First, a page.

If you have more than 7 revenue when he goes to London, there is no need to boost him. Just use the revenue number as the scion score. In the final round, everyone else would presumable boost to the max anyway, and the rankings would remain the same even if the numbers doubled.

This could use enumeration in the rules. Also, I think that it is not clear that you lose the revenue for good, although this is can be inferred in context.
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Rich James
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It would be helpful if Cole could weigh in to clarify this. The fact that the one corner of a scion is ">=7" suggests that their wealth is not capped at 7. Otherwise, the corner would just be labeled "7".

I do think the rules are clear that the revenue spent to boost your scion's worth is actually spent. So you have a choice to make in whether to impoverish your future investment ability to enrich your scion. However, that delimma disappears on the last turn, leaving just the concern about being undermined through revolution.
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Aaron Yoder
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rebuscarnival wrote:
nomoredroids wrote:
rebuscarnival wrote:


Not to rub it in, but wouldn't this inevitability be predicted by the conspiracy tokens available? To cause a revolution, the number of dice in the dice pool must be fewer than the number of police actions and black tokens.

Really, it seems like the opposite situation is more likely in the last turn. It behooves whoever has board majority to clear the dice pool quickly. In my mock game, the shipping magnate won because the final conspiracy tokens did not allow the underseller to foment revolution.


Yes. Conspiracies are predictable.

But really, I just need to know how to score the scion tokens.


So, looking through the "example of play" I now understand that a scion's base worth is your revenue. That is, if you have 7 revenue when he goes to London, he gets a seven. If you had a 4 revenue, you could then spend (lose) that revenue to increase the scion's score presumably higher than 7.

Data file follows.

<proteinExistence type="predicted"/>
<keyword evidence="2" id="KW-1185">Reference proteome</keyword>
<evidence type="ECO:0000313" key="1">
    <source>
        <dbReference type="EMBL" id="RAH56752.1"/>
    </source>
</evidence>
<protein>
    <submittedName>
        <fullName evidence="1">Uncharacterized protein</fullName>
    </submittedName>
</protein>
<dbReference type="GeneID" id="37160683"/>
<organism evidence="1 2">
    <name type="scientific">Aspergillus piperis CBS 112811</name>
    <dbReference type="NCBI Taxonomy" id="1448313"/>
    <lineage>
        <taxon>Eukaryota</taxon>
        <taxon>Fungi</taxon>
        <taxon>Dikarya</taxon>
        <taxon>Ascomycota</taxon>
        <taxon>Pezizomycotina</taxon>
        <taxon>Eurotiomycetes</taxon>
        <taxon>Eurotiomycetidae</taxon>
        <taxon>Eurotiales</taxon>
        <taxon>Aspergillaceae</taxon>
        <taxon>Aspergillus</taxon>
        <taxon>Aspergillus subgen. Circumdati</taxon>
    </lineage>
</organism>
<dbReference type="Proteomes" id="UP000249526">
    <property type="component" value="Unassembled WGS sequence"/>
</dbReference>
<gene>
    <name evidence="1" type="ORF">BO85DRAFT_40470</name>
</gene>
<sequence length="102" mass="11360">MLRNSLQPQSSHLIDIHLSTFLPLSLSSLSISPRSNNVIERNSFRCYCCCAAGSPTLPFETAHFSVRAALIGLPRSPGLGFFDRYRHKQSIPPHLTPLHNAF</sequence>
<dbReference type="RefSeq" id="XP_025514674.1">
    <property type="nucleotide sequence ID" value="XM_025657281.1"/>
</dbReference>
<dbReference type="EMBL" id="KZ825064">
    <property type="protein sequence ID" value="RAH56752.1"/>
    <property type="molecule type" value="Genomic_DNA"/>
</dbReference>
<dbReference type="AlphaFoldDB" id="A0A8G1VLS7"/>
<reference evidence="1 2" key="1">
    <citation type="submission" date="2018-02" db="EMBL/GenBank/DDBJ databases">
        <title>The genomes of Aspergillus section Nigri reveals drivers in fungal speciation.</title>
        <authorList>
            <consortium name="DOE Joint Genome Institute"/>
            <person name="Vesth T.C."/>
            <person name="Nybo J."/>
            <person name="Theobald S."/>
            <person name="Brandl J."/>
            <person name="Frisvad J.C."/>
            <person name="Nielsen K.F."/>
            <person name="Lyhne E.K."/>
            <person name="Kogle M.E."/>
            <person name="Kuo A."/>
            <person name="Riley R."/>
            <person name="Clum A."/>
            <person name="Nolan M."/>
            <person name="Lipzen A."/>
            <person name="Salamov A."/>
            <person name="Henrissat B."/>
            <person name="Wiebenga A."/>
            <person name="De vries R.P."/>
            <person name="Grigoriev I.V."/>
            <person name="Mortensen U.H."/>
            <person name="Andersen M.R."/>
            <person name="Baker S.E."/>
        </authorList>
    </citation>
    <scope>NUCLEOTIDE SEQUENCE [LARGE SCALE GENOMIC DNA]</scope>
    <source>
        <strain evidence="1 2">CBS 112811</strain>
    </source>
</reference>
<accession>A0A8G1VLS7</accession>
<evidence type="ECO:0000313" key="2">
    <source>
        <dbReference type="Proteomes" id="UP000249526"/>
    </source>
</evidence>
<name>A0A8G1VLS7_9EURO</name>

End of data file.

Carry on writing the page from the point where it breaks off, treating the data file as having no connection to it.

If you have more than 7 revenue when he goes to London, there is no need to boost him. Just use the revenue number as the scion score. In the final round, everyone else would presumable boost to the max anyway, and the rankings would remain the same even if the numbers doubled.

This could use enumeration in the rules. Also, I think that it is not clear that you lose the revenue for good, although this is can be inferred in context.


As my initial post would indicate, I'm already aware of all of this.


rebuscarnival wrote:

If you have more than 7 revenue when he goes to London, there is no need to boost him.


This is speculative, as it isn't detailed in the rules, and is what I'm trying to figure out. It does seem to indicate this by capping the chit at 7, but this means your shot at VP for the turn is influenced more by your Passing order than your Revenue (since you would only need a Revenue of 2 to reach the cap), which seems antithetical to the spirit of the game. And since the chit only has 8 corners, well, it could just be that the chit can't go any higher. Is it a marker used only to track your Scion's Wealth? Or is the marker itself the determinate factor in the London Season?

If you are correct, then it still seems to me that your best move if you have 2 Revenue at the start of Turn 4, BARRING A POSSIBLE REBELLION (which I thought was obvious because it changes the victory conditions, but apparently not), is to immediately pass.